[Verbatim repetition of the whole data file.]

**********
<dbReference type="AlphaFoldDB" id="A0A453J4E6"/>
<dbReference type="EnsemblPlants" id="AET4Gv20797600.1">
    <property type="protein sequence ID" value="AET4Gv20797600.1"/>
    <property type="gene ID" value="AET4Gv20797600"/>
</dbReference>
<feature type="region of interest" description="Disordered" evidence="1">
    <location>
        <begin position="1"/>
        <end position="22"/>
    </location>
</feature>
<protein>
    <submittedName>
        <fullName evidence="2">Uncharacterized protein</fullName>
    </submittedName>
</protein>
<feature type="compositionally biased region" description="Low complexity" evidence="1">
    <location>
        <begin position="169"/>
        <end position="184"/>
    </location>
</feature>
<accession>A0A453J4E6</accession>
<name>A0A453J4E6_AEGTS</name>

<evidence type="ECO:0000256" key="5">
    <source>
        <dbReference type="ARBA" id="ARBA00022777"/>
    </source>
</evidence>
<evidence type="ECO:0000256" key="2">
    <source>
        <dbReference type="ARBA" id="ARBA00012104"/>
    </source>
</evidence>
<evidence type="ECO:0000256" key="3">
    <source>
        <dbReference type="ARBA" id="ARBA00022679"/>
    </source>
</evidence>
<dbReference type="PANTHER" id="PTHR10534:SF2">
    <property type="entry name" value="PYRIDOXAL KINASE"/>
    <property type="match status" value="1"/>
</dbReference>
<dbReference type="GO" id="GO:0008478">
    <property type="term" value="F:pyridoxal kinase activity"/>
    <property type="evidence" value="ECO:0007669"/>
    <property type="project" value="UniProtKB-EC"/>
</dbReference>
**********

<dbReference type="AlphaFoldDB" id="A0A453J4E6"/>
<dbReference type="EnsemblPlants" id="AET4Gv20797600.1">
    <property type="protein sequence ID" value="AET4Gv20797600.1"/>
    <property type="gene ID" value="AET4Gv20797600"/>
</dbReference>
<feature type="region of interest" description="Disordered" evidence="1">
    <location>
        <begin position="1"/>
        <end position="22"/>
    </location>
</feature>
<protein>
    <submittedName>
        <fullName evidence="2">Uncharacterized protein</fullName>
    </submittedName>
</protein>
<feature type="compositionally biased region" description="Low complexity" evidence="1">
    <location>
        <begin position="169"/>
        <end position="184"/>
    </location>
</feature>
<accession>A0A453J4E6</accession>
<name>A0A453J4E6_AEGTS</name>

<evidence type="ECO:0000256" key="5">
    <source>
        <dbReference type="ARBA" id="ARBA00022777"/>
    </source>
</evidence>
<evidence type="ECO:0000256" key="2">
    <source>
        <dbReference type="ARBA" id="ARBA00012104"/>
    </source>
</evidence>
<evidence type="ECO:0000256" key="3">
    <source>
        <dbReference type="ARBA" id="ARBA00022679"/>
    </source>
</evidence>
<dbReference type="PANTHER" id="PTHR10534:SF2">
    <property type="entry name" value="PYRIDOXAL KINASE"/>
    <property type="match status" value="1"/>
</dbReference>
<dbReference type="GO" id="GO:0008478">
    <property type="term" value="F:pyridoxal kinase activity"/>
    <property type="evidence" value="ECO:0007669"/>
    <property type="project" value="UniProtKB-EC"/>
</dbReference>